Charlotte Brown is an undergraduate BSc Psychology Student at the University of Exeter. When her nose isn’t stuck in a book, she’s studying, writing for the Slow Food on Campus Society, or eating a Subway.
The common definition of psychology is that it’s the scientific study of human behaviour. For marketers, the human behaviour of interest here is how customers engage with and buy from your specific business.
How do we use this link to boost marketing strategies and position ourselves - scientifically - in our potential customers’ good books?
Why does it matter?
It’s all well and good to take strategies at face value, but knowing the ‘why’ of how marketing works can give your business the edge. Getting into the mind of your audience and understanding why they do what they do on your website and social media gives you the unique knowledge to tailor your marketing strategy and maximise its effectiveness. A little insight from psychological theories can go a long way in drawing your audience in. If your campaign plans need a refresh, check out these tips using tried-and-tested psychological research to enhance your brand.
Following the crowd may not be a bad thing
The concept of ‘being a sheep’ isn’t all bad. Asch famously found that after actors all deliberately gave the incorrect answer to very easy puzzle questions amongst a group of people, roughly 75% of people followed suit and also said the wrong answer to avoid standing out.
If we apply this to marketing, we can conclude that widespread support of your brand from professionals and industry leaders encourages consumers to follow their lead and invest in your brand as well. This is perhaps most obvious with Apple - everyone and their mother has an iPhone and it’s very easy to just follow along with the trend to fit in. This isn’t even touching the fact that, according to their marketing, every single toothpaste brand seems to have 4 out of 5 dentists recommending it. Take advantage of this phenomenon by making the widespread approval of your brand known through your marketing.
Familiarity is a friend
The more we see something, the more we like it. In the 1960s, Zajonc demonstrated this mere exposure effect by asking people to give the meanings of various Chinese characters. The more frequently someone was shown the character, the more positive meaning they gave. You can see this for yourself in daily life with songs that tend to ‘grow on you’, for example.
This finding stresses the importance of getting your brand out there. Repetition can be a good thing in this case - even if someone doesn’t necessarily register that they’ve seen your advertising, they’ll be more likely to prefer your brand over competitors later. Social media marketing is the perfect way to do this!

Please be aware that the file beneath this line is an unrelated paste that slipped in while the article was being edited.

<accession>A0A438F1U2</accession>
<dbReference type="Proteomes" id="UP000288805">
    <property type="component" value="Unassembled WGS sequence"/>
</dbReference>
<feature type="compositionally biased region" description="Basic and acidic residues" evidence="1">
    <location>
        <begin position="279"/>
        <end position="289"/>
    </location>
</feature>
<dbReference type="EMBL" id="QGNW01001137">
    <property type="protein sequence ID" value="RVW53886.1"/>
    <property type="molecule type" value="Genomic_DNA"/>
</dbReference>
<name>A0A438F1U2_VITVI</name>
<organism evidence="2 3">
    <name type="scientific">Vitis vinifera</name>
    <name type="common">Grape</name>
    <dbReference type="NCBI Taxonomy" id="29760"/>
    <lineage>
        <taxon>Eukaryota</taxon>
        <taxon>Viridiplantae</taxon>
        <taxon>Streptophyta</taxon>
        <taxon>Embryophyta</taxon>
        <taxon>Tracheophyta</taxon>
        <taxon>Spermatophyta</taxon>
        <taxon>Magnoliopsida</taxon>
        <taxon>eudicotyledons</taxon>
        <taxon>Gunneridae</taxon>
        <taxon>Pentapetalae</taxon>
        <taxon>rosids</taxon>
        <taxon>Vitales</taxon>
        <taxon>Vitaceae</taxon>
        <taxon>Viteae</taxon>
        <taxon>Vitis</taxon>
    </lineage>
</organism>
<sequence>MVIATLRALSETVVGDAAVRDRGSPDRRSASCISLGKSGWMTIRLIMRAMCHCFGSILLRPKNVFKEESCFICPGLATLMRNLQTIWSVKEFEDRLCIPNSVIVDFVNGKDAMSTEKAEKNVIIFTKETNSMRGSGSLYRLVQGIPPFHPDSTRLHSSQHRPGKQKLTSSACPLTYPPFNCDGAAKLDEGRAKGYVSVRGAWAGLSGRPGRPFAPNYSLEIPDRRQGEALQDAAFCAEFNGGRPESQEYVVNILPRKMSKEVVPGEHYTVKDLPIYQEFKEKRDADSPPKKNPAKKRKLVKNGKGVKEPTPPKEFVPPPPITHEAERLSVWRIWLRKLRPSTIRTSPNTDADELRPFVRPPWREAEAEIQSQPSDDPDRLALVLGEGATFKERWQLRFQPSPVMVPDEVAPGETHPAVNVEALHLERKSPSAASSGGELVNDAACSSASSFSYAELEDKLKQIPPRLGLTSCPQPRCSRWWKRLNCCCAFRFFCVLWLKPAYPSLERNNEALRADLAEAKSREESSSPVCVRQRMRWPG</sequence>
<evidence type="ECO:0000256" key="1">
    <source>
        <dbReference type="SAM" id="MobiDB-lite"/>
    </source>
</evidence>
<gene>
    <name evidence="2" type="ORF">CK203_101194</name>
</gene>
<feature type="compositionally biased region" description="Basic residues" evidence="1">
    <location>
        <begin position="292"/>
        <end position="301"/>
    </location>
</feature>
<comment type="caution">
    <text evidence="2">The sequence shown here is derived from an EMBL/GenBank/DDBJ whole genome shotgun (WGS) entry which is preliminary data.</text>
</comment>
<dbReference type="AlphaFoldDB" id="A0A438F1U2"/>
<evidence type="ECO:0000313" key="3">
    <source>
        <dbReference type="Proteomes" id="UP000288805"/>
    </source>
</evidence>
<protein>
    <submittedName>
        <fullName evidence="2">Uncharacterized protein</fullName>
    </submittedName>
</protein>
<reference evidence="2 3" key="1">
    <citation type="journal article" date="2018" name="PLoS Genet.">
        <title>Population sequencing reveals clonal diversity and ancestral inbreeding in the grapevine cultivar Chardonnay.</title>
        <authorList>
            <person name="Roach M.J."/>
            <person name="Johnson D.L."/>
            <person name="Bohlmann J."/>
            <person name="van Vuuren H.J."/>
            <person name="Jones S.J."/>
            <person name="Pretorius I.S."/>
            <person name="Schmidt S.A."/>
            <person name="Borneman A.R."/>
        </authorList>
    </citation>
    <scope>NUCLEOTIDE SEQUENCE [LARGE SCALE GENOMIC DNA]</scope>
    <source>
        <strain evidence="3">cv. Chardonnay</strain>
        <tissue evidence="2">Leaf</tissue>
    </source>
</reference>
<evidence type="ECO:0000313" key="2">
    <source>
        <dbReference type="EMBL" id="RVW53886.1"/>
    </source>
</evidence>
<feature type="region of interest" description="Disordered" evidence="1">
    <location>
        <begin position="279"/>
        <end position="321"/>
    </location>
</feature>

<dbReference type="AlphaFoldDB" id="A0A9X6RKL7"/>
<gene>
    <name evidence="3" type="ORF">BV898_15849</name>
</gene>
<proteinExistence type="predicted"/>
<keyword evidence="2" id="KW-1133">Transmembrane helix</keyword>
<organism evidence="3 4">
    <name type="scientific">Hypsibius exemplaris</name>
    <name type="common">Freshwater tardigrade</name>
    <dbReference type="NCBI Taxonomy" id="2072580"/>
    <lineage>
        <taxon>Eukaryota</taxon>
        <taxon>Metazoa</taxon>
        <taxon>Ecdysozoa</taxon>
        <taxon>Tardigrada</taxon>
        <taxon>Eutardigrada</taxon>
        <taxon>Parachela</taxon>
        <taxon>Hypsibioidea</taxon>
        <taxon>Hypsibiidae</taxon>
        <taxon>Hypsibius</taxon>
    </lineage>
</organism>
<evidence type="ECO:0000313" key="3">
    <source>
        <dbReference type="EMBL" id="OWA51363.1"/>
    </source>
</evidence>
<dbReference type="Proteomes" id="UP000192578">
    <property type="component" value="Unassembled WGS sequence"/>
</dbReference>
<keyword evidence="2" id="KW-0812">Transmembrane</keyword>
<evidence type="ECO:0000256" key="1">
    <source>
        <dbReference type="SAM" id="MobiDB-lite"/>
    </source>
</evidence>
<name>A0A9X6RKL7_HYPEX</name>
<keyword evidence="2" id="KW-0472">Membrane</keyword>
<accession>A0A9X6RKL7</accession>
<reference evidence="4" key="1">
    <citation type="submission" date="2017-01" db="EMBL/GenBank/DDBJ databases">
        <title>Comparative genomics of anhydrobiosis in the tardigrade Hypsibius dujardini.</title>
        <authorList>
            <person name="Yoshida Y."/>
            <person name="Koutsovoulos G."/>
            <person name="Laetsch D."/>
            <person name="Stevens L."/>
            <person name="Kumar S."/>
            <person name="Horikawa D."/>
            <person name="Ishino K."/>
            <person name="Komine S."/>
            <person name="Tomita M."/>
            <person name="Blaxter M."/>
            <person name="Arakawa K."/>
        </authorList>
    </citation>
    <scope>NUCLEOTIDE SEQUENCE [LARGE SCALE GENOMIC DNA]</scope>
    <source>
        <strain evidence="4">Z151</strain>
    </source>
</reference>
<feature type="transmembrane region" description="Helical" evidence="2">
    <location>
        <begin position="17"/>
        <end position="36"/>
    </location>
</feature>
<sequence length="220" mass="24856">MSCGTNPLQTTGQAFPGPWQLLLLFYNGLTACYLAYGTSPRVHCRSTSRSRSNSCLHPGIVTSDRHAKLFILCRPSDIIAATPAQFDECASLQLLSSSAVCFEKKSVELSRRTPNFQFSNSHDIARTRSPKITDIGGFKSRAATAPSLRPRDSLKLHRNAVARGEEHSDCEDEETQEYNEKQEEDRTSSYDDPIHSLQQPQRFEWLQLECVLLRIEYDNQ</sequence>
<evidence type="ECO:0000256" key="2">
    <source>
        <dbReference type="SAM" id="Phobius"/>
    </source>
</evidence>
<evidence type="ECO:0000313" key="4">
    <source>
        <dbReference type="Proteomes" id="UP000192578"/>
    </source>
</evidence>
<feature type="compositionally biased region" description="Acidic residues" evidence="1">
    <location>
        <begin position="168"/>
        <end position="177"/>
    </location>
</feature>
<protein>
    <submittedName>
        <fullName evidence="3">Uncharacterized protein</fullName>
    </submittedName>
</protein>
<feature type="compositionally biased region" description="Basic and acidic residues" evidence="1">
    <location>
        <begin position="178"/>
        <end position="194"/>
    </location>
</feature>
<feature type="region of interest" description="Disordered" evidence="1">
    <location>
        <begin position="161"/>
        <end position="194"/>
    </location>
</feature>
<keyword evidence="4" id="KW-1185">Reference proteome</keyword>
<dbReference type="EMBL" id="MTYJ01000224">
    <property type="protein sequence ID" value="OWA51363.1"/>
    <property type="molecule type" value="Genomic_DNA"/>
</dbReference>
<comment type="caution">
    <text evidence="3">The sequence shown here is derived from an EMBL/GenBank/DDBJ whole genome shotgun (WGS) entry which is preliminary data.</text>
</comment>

We see what we want to see, so make your message stand out
In one of the more well-known studies, people were asked to count the number of times a team in white t-shirts passed a ball to one another while ignoring the team dressed in black. Easy enough! However, what about when people were asked to recall if they’d noticed the man in a gorilla suit standing in the centre? The resounding response was, “What gorilla?”
This Harvard University experiment is a classic case of selective attention. People were so focused on only the team in white that they completely missed any other activities going on around them, even those relating to surprise primates.
Make sure your websites and marketing materials grab consumers’ attention and get straight to the point. If people get distracted by peripheral adverts or unimportant messaging, there’s a big chance that they’ll miss what’s right in front of them. This can be prevented by working to tailor content to your demographic and keeping up with which elements of your designs work and which don’t.
Kindness is key
In true British polite fashion, we often feel obliged to give something back to people who have helped us. Waiters in early 2000s research saw a 20% increase in tips by simply giving customers an after-dinner mint, pausing, then giving them a second one and saying it was just for them (considering they said the same thing to multiple people during the research, it was a slight fib, but hey, it worked!).
The principle of reciprocity encapsulates this social norm. This is also one of the easiest to follow in terms of marketing: simply increase customer engagement by offering exclusive deals to loyal customers and just generally helping them out and offering great service. The good karma will come back round for your brand with positive testimonials, more sales, and the like.
If you can’t beat them, join them
Even in pretty meaningless situations, we tend to prefer people who are like us - our ‘in-group’. We use our in-group as a reference point for how to behave, what our opinions are, and more. The preference for our ingroup is a phenomenon known as in-group favouritism.
Goldstein, Cialdini, and Griskevicius (2008) showed that just by giving customers an idea of how customers like them have behaved in the past, they change their behaviour. Hotel guests were presented with 3 phrases: either ‘help save the environment’, ‘75% of hotel guests in this hotel reuse their towels,’ or ‘75% of hotel guests in this room reuse their towels’. The final two messages, which applied to the guests themselves, encouraged them to reuse towels roughly 10% more of the time.
Marketers can apply this by using testimonials from previous customers or by suggesting that other potential customers in the same situation used their brand and had good results. The main idea is to establish that by using your business, customers will be part of the desired in-group.
Wondering where to get started? Bigwave can help you streamline your digital marketing and accurately target your audience for quick and efficient results. Find out more here.
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